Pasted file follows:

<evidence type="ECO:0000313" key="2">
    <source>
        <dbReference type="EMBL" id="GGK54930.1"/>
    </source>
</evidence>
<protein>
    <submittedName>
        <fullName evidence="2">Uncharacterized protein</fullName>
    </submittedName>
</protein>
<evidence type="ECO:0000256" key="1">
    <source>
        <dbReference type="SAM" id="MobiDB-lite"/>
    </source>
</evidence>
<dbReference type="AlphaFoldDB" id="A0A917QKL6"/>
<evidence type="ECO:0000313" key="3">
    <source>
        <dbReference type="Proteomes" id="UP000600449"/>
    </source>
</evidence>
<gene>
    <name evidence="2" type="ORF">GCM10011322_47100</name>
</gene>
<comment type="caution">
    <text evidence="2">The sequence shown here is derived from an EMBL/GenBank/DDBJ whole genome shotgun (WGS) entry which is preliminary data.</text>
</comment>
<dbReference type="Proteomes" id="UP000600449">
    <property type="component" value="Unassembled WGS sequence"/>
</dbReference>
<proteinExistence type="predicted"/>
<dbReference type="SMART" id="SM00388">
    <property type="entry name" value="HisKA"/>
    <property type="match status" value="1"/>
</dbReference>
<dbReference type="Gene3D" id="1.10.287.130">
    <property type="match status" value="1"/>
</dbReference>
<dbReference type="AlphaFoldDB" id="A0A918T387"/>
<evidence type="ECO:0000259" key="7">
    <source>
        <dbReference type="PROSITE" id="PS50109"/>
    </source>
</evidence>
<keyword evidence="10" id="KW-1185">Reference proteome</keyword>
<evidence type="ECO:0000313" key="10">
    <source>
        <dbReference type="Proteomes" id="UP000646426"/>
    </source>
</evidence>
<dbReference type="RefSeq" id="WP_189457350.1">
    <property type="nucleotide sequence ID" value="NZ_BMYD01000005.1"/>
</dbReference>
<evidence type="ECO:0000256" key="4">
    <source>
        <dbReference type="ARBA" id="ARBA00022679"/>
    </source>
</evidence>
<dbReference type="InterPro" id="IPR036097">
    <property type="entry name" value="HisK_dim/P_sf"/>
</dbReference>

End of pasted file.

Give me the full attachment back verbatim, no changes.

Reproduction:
<evidence type="ECO:0000313" key="2">
    <source>
        <dbReference type="EMBL" id="GGK54930.1"/>
    </source>
</evidence>
<protein>
    <submittedName>
        <fullName evidence="2">Uncharacterized protein</fullName>
    </submittedName>
</protein>
<evidence type="ECO:0000256" key="1">
    <source>
        <dbReference type="SAM" id="MobiDB-lite"/>
    </source>
</evidence>
<dbReference type="AlphaFoldDB" id="A0A917QKL6"/>
<evidence type="ECO:0000313" key="3">
    <source>
        <dbReference type="Proteomes" id="UP000600449"/>
    </source>
</evidence>
<gene>
    <name evidence="2" type="ORF">GCM10011322_47100</name>
</gene>
<comment type="caution">
    <text evidence="2">The sequence shown here is derived from an EMBL/GenBank/DDBJ whole genome shotgun (WGS) entry which is preliminary data.</text>
</comment>
<dbReference type="Proteomes" id="UP000600449">
    <property type="component" value="Unassembled WGS sequence"/>
</dbReference>
<proteinExistence type="predicted"/>
<dbReference type="SMART" id="SM00388">
    <property type="entry name" value="HisKA"/>
    <property type="match status" value="1"/>
</dbReference>
<dbReference type="Gene3D" id="1.10.287.130">
    <property type="match status" value="1"/>
</dbReference>
<dbReference type="AlphaFoldDB" id="A0A918T387"/>
<evidence type="ECO:0000259" key="7">
    <source>
        <dbReference type="PROSITE" id="PS50109"/>
    </source>
</evidence>
<keyword evidence="10" id="KW-1185">Reference proteome</keyword>
<evidence type="ECO:0000313" key="10">
    <source>
        <dbReference type="Proteomes" id="UP000646426"/>
    </source>
</evidence>
<dbReference type="RefSeq" id="WP_189457350.1">
    <property type="nucleotide sequence ID" value="NZ_BMYD01000005.1"/>
</dbReference>
<evidence type="ECO:0000256" key="4">
    <source>
        <dbReference type="ARBA" id="ARBA00022679"/>
    </source>
</evidence>
<dbReference type="InterPro" id="IPR036097">
    <property type="entry name" value="HisK_dim/P_sf"/>
</dbReference>